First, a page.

Russian arms drive Mosca’s influence in Southeast Asia

Russian arms drive Mosca’s influence in Southeast Asia

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Russia focuses on military cooperation in Southeast Asia. It holds the record in arms exports, and continues to deepen relations with some regional players through the so-called "defence diplomacy"

Over the past few days, Russian Foreign Minister Sergey Lavrov met with his Laotian counterpart Saleumxay Kommasith in Vientiane, the capital of Laos. Minister Kommasith thanked Russia for its help during the Covid-19 pandemic. The meeting was part of Moscow's broader "turn to the East" policy as a strategy for strengthening relations with the Asia-Pacific region, which hinges on Russia's leadership in arms sales and defence investments. This strategy has recently seen developments in Laos, with the start of the joint construction of an airport and defensive infrastructure.

Vladimir Putin recognises great potential in Southeast Asian countries and advances his strategic objectives by focusing on defense diplomacy. This emphasis on hard power is a peculiarity of the Kremlin's foreign policy, whose political culture values less the pervasiveness of soft power. According to several analysts, it is precisely Moscow's geostrategic ambitions and security imperatives that have allowed for a strengthening of cooperation with the Asia-Pacific region.

In recent years, Moscow intensified its efforts to sell arms to East Asia. However, the uncontested primacy in the sale of military supplies in the region seems to be showing signs of waning. Exports are in decline, mostly due to the Countering America's Adversaries Through Sanctions Act (CAATSA), passed in 2017 by the Trump administration. Faced with Russia's continued involvement in the wars in Ukraine and Syria and its interference in the 2016 US elections, Washington's reaction was not long in coming: the law imposes sanctions on anyone who has commercial relations with the Russian military-industrial complex. During 2015-19, Russia's arms exports to the Southeast Asian region amounted to $ 2.7 billion, down from $ 4.7 billion in 2010-14, according to Ian Storey of the Institute for Southeast Asian Studies (ISEAS). Between 2010 and 2019, Russia's global exports also declined, falling from $ 36.8 billion in 2010 to $ 30.1 billion in 2019, a drop of 18%.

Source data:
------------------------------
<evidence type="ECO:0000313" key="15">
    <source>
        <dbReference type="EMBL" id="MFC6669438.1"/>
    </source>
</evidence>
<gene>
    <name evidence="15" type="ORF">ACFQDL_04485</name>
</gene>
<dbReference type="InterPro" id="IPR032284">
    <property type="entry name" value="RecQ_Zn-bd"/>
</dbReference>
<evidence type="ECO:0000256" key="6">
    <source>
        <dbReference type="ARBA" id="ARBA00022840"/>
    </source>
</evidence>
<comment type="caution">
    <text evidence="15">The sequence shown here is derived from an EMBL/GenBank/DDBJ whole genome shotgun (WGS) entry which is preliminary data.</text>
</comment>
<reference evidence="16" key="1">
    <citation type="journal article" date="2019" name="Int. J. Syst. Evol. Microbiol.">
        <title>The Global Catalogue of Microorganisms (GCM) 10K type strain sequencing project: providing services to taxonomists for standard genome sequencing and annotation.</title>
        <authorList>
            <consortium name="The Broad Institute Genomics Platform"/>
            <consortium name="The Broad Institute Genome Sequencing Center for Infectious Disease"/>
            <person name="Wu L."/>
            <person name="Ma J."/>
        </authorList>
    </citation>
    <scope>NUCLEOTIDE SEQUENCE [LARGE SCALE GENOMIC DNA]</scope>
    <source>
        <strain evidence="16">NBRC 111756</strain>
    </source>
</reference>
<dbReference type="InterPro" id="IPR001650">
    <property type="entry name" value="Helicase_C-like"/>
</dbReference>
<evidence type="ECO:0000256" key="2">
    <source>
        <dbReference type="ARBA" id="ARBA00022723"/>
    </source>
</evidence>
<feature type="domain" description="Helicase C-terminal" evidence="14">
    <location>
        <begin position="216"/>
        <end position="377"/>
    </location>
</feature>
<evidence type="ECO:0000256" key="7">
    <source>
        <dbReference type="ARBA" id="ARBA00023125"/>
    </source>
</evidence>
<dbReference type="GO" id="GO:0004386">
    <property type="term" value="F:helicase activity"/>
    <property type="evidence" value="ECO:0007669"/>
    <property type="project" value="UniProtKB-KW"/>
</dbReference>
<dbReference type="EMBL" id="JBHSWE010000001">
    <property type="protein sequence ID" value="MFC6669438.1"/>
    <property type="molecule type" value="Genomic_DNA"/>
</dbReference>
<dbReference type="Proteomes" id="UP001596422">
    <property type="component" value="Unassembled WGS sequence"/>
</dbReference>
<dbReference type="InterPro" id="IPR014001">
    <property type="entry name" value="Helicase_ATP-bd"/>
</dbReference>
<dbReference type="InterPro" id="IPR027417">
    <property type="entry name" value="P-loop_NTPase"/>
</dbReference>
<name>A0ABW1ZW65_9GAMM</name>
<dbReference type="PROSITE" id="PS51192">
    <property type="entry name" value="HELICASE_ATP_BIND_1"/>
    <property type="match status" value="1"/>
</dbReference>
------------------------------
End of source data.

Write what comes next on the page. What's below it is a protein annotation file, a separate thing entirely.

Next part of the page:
The countries of Southeast Asia play a strategic role. The growth of national defence spending goes hand in hand with economic development. "Weapons have flowed into Southeast Asia in recent years in part because ASEAN nations can now afford to buy them," said Siemon Wezeman, a researcher at the Stockholm International Peace Research Institute (SIPRI). Trade with Russia has several advantages: arms prices are much more competitive than those of competitors such as the US, China and the European Union. In addition, "Russia is flexible on non-cash payment methods, which gives it an edge in developing economies," said Shinji Hyodo, director of policy studies at Japan's National Institute for Defense Studies. For instance, Indonesia is expected to pay half of its payment for Su-35 jets with exports of palm oil, rubber and other products. But the real strategic advantage is that Moscow does not require any ideological counterpart, contrary to what happens with the United States and the EU, which asks for political performances on human rights and democracy. This is why Myanmar cannot import weapons from the EU due to an embargo that has been in place since 1990. Similarly, the 2014 military coup in Thailand also led to restrictions on the part of European suppliers.

Vietnam and Myanmar are the main Russian arms destinations, followed by Malaysia, Indonesia and Laos. In Vietnam, Russia dominates 60% of defence imports. In Myanmar, the role of arms supplier is particularly controversial, due to the recent military coup. Last month, a Russian delegation secretly visited the coup military junta amid protests from human rights activists. Among the other members of the delegation, there was a representative of Rosoboronexport - a state agency that deals with exports of defence-related goods and services. The Burmese coup leader Min Aung Hlaing returned the visit on 22nd June, proving that the military cooperation between the two countries does not seem to show signs of abating. Indeed: Russia was among the countries that at the United Nations abstained from the assembly resolution calling for an arms embargo in Myanmar: Russia and China are in fact the country's two largest arms suppliers.

The countries of the region are working on an autonomous role in international relations, and the competitive advantages represented by Russia could be outclassed by different calculations. The urgency of dealing with security issues such as Myanmar and the South China Sea is combined with the desire to protect regional stability and the quiet life of its inhabitants. The Kremlin's defence diplomacy will have to diversify its offer of defence-related goods and services to compete with increased international competition.

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